Thousands of children left state education to destinations ‘unknown’ to councils

More than 10,000 children in England left the state education system in a single year to destinations unknown to local authorities, a report from the Children’s Commissioner has found.

Dame Rachel de Souza said she was “deeply concerned” by the figures showing that thousands had fallen “through the cracks” of the system.

Local authorities in England do not know what has happened to an estimated 10,181 children who left the state education system between spring 2021/22 and spring 2022/23, the analysis has suggested.

It found an estimated 13,120 children left the state education system and entered elective home education (EHE).

Parents interviewed said this was often a “forced choice” influenced by shortcomings in support for children with special educational needs and disabilities (Send).

Children who left state education to be home educated were disproportionately more likely to have Send or to live in disadvantaged areas, according to the analysis.

Data analysis found that most of the children who left state education to go to home education were aged 11 to 14 (64%).

Most of the children who had unknown destinations were aged four to nine (54%), as were many of those known or suspected child missing education (41%).

The report called for councils to have control of the admissions for all schools so they have greater oversight of pupil movement, and for the Government to introduce family liaison officers in every school.

Dame Rachel said: “I am deeply concerned to see just how many children are falling through the cracks after leaving the state-funded education system.

“While the reasons for leaving school may vary, my report highlights that thousands of children are simply unknown to local authorities.

“Since I became Commissioner, I have made children’s education an absolute priority.

“I have spoken to thousands of children who have told me about how important school is for them, but this report shows too many young people are finding themselves out of education.”

These were children of compulsory school age who were previously recorded in either a state school or local authority commissioned alternative provider (AP) in the 2021/22 Spring censuses but who did not appear to be in a state school or local authority commissioned AP in the 2022/23 Spring censuses.

Their destinations also included moving abroad, independent schools, and unregistered settings.

Paul Whiteman, general secretary at school leaders’ union NAHT, said: “It is extremely concerning that the whereabouts of so many children are unknown to local authorities, both for their education, but also potentially their safety.

“This highlights why it is so important for the Government to get its act together and introduce its long-promised register of children who are not in school, something NAHT has long called for.”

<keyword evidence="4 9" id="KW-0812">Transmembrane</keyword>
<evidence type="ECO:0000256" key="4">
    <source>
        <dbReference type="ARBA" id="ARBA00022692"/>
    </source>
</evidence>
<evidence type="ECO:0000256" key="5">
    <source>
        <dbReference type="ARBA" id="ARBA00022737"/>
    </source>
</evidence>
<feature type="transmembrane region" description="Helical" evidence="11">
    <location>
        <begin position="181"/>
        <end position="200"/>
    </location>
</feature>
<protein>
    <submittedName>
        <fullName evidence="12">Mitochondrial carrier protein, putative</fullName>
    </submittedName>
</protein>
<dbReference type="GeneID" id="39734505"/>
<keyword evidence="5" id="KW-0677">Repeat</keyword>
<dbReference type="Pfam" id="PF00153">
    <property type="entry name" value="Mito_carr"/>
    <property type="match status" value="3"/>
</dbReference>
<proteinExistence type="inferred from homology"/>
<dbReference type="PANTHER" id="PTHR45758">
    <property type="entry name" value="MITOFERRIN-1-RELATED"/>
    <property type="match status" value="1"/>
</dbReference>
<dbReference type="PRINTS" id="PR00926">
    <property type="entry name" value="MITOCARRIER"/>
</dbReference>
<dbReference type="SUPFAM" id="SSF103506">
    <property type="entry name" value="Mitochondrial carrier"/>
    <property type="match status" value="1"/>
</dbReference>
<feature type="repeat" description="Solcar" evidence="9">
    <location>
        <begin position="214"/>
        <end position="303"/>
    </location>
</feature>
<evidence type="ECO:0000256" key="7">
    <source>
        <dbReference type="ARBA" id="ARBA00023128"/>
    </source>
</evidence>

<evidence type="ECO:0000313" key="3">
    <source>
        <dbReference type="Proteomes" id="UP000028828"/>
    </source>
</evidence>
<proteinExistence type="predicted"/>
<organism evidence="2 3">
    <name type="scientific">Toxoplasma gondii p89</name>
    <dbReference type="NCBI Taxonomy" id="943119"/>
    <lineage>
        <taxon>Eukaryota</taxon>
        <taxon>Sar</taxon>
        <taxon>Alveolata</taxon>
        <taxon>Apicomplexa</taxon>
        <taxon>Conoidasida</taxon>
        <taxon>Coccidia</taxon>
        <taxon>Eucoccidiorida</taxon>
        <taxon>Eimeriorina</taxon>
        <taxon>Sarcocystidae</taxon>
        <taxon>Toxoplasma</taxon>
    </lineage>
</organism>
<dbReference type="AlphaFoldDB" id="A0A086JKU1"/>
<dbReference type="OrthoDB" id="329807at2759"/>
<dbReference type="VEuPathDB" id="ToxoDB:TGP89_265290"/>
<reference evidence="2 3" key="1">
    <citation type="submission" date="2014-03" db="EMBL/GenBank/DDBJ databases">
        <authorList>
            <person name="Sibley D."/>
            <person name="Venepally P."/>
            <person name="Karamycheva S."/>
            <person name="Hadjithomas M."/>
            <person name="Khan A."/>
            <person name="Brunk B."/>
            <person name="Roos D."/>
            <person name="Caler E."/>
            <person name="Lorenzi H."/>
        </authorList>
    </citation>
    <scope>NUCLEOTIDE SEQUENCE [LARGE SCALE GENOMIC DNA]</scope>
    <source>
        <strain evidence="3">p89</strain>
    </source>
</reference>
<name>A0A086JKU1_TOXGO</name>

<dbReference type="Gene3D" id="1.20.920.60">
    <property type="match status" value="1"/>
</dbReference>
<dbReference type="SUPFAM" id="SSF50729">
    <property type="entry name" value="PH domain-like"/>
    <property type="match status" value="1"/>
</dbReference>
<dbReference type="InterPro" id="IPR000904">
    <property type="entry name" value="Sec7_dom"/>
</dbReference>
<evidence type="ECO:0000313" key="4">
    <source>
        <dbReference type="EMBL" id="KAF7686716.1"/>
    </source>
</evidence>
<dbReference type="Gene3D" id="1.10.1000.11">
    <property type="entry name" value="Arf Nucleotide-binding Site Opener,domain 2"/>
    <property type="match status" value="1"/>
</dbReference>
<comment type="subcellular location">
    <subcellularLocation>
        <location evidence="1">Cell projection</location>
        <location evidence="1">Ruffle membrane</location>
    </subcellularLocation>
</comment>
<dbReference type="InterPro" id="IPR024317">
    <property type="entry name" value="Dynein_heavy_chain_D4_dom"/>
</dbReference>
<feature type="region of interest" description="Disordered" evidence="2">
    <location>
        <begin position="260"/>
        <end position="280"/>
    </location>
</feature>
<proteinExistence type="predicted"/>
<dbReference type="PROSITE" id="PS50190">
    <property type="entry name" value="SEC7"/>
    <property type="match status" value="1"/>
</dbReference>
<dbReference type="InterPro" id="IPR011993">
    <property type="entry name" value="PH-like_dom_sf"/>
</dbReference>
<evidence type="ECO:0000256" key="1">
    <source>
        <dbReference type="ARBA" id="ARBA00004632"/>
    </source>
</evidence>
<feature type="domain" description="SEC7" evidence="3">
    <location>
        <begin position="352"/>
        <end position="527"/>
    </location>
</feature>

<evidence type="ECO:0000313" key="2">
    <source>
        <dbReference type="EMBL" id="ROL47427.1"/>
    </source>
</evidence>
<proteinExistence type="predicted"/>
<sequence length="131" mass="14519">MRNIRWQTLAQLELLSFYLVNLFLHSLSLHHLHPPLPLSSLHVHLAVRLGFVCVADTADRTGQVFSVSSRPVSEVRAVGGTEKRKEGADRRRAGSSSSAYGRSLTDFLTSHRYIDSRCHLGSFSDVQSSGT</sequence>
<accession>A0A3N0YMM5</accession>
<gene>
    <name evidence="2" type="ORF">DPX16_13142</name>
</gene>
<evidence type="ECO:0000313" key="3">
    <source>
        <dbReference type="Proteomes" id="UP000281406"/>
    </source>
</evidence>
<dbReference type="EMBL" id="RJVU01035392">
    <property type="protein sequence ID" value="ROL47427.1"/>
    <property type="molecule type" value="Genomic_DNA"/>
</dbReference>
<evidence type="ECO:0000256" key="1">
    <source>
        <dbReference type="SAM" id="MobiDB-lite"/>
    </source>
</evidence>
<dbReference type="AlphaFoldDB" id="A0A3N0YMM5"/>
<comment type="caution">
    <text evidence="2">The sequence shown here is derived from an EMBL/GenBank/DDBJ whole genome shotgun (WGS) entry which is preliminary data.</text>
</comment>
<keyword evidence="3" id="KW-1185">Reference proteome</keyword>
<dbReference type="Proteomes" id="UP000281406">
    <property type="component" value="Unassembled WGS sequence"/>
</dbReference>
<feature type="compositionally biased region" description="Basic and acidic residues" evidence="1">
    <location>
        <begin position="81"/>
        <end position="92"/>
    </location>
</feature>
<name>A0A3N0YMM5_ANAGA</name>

Geoff Barton, general secretary of the Association of School and College Leaders (ASCL), said: “We share the Children’s Commissioner’s concerns about the rise in home schooling and particularly the number of children who may be missing out on education entirely.

“It’s right for there to be renewed focus on mental health and children with Send. Schools do everything they can to support all of their pupils but are increasingly under-resourced to provide the specialist help required in many cases. This is likely a driving factor behind the increase in home education.”

He added: “The need for a mandatory register of children not in school is widely acknowledged and this important safeguarding measure must pass into law as soon as possible. The Government’s lack of urgency to enact this is frankly baffling.

“Such a measure would help local authorities provide appropriate oversight and support to ensure no child misses out on the education they need and deserve.”

“The LGA is calling for a register of children not in school, accompanied by powers for councils to check children are receiving a suitable education.

“We also echo the Commissioner’s calls for councils to have powers to direct admissions for all schools, including academies.”

In January, shadow education secretary Bridget Phillipson said a Labour government would legislate for a new register of children in home education.

Proposals to legislate for a new national register of children not in school were once part of the Conservative Government’s now-scrapped Schools Bill.

A Department for Education spokeswoman said: “Parents have the right to educate their children at home, but all children should receive a suitable education regardless of where they are educated.

“We are continuing to work with local authorities to improve their non-statutory registers as well as supporting schools, trusts, governing bodies and local authorities to identify pupils who are at risk of becoming – or who are – persistently absent so they can receive regular and consistent education whether that be in school or at home.”

“We are also working closely with the Member of Parliament for Meon Valley (Flick Drummond) on The Children Not In School Bill which is currently progressing through parliament, and will aim to create legal duties on local authorities to maintain such registers”.

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